Princeton University Art Museum Monographs is a new series of in-depth explorations of the museum's rich collections. Beautifully designed and produced, these books by leading and emerging scholars offer new insights and perspectives on a single work or group of works from Princeton's distinguished permanent collection.
Roy Lichtenstein, Andy Warhol, Claes Oldenburg, Tom Wesselmann, Robert Indiana, and Alex Katz have all come to define the Pop art movement that emerged in America in the 1960s. This handsomely illustrated book focuses on 40 understudied and rarely seen late paintings, works on paper, and sculptures by these influential artists in the collection of the Princeton University Art Museum.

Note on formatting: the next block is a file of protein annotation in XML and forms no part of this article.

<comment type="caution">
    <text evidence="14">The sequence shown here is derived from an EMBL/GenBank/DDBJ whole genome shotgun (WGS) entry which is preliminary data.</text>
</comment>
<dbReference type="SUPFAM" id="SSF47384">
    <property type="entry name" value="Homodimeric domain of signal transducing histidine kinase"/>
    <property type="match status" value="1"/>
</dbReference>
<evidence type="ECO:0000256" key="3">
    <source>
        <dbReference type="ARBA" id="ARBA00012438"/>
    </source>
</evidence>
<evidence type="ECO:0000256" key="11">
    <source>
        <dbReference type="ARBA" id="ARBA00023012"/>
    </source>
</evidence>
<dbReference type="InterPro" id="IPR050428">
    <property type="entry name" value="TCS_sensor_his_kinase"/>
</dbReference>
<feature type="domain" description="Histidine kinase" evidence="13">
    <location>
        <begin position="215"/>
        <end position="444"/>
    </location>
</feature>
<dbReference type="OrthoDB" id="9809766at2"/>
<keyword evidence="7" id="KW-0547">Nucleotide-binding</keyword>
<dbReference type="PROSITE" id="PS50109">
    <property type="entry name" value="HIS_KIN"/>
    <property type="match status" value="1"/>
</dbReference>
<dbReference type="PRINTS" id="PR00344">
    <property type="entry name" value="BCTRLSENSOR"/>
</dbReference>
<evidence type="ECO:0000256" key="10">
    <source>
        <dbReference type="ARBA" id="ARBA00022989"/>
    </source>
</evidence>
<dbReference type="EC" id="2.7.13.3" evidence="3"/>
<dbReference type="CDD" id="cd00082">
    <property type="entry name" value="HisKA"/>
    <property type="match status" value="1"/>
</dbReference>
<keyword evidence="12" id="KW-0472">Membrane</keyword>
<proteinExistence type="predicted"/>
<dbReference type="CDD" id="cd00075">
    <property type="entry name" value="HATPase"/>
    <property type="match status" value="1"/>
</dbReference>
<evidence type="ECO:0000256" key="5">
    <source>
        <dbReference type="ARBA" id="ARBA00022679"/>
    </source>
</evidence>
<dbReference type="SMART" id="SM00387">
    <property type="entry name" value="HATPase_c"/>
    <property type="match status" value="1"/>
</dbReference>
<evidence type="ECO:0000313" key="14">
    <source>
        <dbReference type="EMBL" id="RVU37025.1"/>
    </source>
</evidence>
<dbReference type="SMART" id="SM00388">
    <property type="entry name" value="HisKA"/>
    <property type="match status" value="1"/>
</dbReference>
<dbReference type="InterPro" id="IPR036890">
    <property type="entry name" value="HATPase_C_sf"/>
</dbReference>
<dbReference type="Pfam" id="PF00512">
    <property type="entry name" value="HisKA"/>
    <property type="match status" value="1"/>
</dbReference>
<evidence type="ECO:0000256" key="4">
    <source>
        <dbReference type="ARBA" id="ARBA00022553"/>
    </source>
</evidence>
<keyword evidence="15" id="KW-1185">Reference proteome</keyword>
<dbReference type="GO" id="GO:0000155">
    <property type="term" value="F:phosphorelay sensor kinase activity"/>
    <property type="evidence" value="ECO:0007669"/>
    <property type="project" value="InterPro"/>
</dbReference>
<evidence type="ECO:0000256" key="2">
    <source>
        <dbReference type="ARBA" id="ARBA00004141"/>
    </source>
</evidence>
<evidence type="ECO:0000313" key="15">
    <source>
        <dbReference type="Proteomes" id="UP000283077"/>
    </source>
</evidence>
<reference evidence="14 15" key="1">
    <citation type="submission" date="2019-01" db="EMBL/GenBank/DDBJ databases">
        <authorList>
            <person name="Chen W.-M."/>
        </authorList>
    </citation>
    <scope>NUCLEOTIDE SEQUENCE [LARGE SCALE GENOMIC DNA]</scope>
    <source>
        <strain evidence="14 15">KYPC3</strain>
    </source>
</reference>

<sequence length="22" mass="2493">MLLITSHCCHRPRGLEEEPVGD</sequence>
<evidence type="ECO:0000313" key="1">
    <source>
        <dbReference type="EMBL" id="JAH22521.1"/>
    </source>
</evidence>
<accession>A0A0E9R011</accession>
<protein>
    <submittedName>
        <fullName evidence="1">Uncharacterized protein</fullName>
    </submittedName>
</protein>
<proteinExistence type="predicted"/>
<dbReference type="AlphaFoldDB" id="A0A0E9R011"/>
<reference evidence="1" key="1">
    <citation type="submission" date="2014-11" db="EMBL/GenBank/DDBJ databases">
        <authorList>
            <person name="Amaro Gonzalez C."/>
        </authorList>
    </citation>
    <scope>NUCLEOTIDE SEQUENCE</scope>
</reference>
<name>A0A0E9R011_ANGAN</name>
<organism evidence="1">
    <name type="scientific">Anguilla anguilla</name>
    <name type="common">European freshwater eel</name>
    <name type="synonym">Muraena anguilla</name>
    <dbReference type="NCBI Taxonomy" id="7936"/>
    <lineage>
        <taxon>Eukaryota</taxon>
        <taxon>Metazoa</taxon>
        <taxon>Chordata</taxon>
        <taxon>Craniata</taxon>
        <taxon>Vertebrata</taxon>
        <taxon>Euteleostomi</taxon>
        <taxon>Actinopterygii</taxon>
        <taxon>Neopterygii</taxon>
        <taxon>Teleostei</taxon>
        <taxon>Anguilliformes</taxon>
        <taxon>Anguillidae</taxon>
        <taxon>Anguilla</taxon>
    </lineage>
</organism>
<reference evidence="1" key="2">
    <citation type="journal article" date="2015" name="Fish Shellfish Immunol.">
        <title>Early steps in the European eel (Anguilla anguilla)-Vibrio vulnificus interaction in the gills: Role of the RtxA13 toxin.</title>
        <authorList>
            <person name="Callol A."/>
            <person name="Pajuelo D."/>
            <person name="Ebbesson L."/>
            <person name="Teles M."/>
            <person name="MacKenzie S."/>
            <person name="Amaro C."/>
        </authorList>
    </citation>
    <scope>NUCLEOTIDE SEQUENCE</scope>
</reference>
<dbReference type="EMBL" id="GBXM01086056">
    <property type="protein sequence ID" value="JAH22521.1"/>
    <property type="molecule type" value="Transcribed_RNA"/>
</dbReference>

Pop Art offers fresh insights into the ways in which artists radically transformed the mediums of painting and sculpture. For example, Lichtenstein is repositioned as a classical "studio artist"; Wesselmann is shown to be playfully preoccupied with academic genres; and Indiana is interpreted less as a Pop artist than as a folk artist in a mass-cultural context. This important book also features an engaging introduction by Hal Foster that places these new interpretations in the context of the history of Pop art and its critical literature.